Idol idling: Why 'American Idol' is singing to an empty arena

11/06/14 by Rennie Detore

Right around the first week in November, FOX Network starts its push toward "American Idol" season, which begins every year in January.
Sleek promos and television commercials begin hitting the airwaves of the network, but as the 14th installment "American Idol" is in the works, you can't help greet the anticipation with anything less than a quick glance and subsequent shoulder shrug.
Everything about "American Idol" screams rerun and rehashed, aside from the three panelists of judges on the show. That revolving door started when Randy Jackson, one of the original judges, finally bid the show a fond farewell and gave way to a slew of replacements, some better than others (didn't mind Steven Tyler or even Jennifer Lopez; Mariah Carey, not so much).

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But the show never fully recovered from losing their savvy and sometimes cranky judges, and "American Idol," one the bench mark for reality television as it relates to competition shows now is struggling to remain competitive with other shows of the same ilk.
More importantly for the sake of the show and the network, "American Idol" is having a hard time retaining viewers, and the dwindling ratings in recent years supports the notion that fans have had their fill of this show.
What "American Idol" is experiencing is nothing different than other shows that have run their course and now are just running of fumes; the entertainment word for that is "nostalgia." Reputation isn't going to be enough to push Idol back into the spotlight as being a relevant piece of television in 2015. The new judges are fine, and Ryan Seacrest is forever a constant on the show but the premise, execution and talent searching is tiresome, boring and, honestly, hasn't yielded the kind of talent and superstars the show had been accustomed to producing.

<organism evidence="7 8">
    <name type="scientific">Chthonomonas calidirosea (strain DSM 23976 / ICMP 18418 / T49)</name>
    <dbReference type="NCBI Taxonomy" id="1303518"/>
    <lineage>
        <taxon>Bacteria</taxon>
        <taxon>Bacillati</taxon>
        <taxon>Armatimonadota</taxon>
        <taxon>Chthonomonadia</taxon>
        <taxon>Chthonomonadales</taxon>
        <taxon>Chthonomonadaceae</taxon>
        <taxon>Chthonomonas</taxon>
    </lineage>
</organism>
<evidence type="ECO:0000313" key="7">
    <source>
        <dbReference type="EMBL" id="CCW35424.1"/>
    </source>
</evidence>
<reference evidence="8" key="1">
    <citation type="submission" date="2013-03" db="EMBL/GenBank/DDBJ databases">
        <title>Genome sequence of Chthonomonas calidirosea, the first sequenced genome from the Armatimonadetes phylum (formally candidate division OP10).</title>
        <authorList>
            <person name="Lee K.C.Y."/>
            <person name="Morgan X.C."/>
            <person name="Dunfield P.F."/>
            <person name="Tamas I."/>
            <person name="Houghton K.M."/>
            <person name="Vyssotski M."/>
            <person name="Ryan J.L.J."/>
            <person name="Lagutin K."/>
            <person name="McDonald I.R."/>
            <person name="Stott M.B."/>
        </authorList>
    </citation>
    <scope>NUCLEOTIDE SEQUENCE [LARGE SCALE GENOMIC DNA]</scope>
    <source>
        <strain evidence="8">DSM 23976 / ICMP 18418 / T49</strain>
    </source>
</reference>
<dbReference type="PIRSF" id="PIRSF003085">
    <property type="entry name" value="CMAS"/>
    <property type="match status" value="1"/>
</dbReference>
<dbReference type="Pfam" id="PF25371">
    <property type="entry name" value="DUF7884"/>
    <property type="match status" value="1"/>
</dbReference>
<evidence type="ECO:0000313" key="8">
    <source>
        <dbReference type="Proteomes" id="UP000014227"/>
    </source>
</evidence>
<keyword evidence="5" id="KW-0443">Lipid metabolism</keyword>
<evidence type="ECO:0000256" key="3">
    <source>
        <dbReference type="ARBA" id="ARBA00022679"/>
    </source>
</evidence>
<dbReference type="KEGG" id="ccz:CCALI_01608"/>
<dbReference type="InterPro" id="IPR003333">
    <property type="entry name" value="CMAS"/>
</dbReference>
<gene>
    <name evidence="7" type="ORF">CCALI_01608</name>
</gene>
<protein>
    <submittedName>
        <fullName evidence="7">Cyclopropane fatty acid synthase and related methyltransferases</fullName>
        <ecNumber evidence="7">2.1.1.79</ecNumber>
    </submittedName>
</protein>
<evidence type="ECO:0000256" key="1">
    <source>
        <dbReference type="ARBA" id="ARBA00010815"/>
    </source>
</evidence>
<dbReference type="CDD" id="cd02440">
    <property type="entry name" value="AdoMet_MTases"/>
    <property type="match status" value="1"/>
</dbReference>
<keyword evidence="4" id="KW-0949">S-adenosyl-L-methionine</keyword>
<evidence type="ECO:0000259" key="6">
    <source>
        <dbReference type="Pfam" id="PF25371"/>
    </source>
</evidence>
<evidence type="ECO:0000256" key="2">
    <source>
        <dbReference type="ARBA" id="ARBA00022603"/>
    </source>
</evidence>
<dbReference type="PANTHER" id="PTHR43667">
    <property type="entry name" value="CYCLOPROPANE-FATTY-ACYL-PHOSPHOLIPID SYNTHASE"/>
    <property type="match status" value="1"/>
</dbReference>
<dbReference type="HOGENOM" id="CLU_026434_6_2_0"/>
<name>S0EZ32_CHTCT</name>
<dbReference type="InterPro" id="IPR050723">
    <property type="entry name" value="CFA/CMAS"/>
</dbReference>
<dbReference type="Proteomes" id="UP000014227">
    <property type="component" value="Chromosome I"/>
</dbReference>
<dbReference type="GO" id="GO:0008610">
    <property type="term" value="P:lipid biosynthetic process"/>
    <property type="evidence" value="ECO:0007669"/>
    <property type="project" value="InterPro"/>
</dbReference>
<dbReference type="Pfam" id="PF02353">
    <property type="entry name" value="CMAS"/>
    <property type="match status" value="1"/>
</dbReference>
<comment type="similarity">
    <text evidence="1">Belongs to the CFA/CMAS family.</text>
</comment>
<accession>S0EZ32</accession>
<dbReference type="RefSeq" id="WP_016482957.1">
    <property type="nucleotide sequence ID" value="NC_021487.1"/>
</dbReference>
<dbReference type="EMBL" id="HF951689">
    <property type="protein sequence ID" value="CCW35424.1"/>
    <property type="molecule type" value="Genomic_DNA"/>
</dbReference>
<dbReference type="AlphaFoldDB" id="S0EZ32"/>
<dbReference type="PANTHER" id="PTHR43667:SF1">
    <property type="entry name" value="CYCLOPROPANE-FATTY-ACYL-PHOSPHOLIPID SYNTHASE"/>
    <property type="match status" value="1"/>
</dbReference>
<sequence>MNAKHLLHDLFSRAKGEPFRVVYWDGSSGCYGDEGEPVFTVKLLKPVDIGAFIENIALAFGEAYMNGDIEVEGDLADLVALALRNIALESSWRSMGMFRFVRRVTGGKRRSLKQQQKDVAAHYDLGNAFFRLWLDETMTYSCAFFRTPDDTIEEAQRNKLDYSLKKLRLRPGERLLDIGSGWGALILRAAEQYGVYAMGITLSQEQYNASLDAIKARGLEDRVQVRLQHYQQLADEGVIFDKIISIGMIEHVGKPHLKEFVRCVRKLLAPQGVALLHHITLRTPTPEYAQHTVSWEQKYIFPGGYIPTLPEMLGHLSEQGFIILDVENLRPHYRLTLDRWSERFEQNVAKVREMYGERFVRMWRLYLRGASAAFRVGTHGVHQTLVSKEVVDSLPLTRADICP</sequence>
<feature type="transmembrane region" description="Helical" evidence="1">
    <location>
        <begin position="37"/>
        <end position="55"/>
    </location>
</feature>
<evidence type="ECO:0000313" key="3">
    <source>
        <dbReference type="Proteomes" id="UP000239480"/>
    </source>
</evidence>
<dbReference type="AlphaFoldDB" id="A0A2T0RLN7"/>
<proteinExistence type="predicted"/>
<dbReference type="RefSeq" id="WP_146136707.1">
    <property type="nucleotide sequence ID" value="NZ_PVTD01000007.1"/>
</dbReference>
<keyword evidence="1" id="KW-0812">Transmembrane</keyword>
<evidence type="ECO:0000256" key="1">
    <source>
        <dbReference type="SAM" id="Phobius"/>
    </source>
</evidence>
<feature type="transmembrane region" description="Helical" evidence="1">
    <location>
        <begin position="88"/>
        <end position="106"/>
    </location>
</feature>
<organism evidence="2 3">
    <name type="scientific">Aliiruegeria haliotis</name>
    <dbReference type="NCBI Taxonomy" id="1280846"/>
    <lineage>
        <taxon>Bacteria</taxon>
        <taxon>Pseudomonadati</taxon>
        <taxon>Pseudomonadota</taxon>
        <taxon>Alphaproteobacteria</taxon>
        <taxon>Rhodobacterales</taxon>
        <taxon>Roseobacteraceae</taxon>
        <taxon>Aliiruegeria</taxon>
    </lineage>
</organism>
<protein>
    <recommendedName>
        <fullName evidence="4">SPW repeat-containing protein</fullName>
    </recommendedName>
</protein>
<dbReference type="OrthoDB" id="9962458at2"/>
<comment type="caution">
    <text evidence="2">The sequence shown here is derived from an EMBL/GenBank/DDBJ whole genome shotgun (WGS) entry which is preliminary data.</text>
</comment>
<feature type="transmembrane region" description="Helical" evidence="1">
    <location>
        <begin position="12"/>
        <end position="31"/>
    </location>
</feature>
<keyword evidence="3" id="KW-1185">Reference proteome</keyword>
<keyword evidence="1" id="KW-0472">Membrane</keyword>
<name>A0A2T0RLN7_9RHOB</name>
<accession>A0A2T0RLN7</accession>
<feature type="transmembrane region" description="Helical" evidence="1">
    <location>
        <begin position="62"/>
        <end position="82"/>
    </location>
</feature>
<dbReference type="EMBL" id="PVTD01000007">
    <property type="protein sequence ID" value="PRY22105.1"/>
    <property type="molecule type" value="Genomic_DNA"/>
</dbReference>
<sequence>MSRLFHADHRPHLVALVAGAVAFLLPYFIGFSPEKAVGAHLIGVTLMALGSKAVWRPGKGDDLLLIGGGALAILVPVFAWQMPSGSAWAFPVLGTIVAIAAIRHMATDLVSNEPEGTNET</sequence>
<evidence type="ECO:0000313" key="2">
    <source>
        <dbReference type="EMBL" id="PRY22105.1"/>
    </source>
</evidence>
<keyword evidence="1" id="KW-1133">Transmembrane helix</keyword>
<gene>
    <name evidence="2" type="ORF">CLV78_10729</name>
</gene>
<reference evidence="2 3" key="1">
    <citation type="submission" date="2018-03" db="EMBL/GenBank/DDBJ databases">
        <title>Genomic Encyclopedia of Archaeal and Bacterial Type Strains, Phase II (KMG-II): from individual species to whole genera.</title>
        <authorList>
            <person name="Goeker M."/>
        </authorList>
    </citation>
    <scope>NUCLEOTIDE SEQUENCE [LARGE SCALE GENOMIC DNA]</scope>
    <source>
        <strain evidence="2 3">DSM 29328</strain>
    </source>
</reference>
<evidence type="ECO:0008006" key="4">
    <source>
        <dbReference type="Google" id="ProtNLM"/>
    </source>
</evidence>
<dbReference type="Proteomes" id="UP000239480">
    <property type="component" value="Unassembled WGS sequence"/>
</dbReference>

The last few seasons in particular, even when you whittle the competitors down to the top 10 or the final five, haven't really had the kind of contestants that have blown away audiences watching at home on television. You almost get the impression watching the show that the Idol judges painfully attempt to gush over mediocrity, like they're critiquing a performance in a bubble that is one more season potentially away from bursting, if it hasn't already and no one is bothering to acknowledge that it has happened.
The lack of viewers obviously isn't going to do the new "American Idol" champion any favors as far as record sales or tunes downloaded, either. Idol is in the midst of storm that is hardly perfect. The show is old, the talent is missing and the format feels like you're watching reruns.

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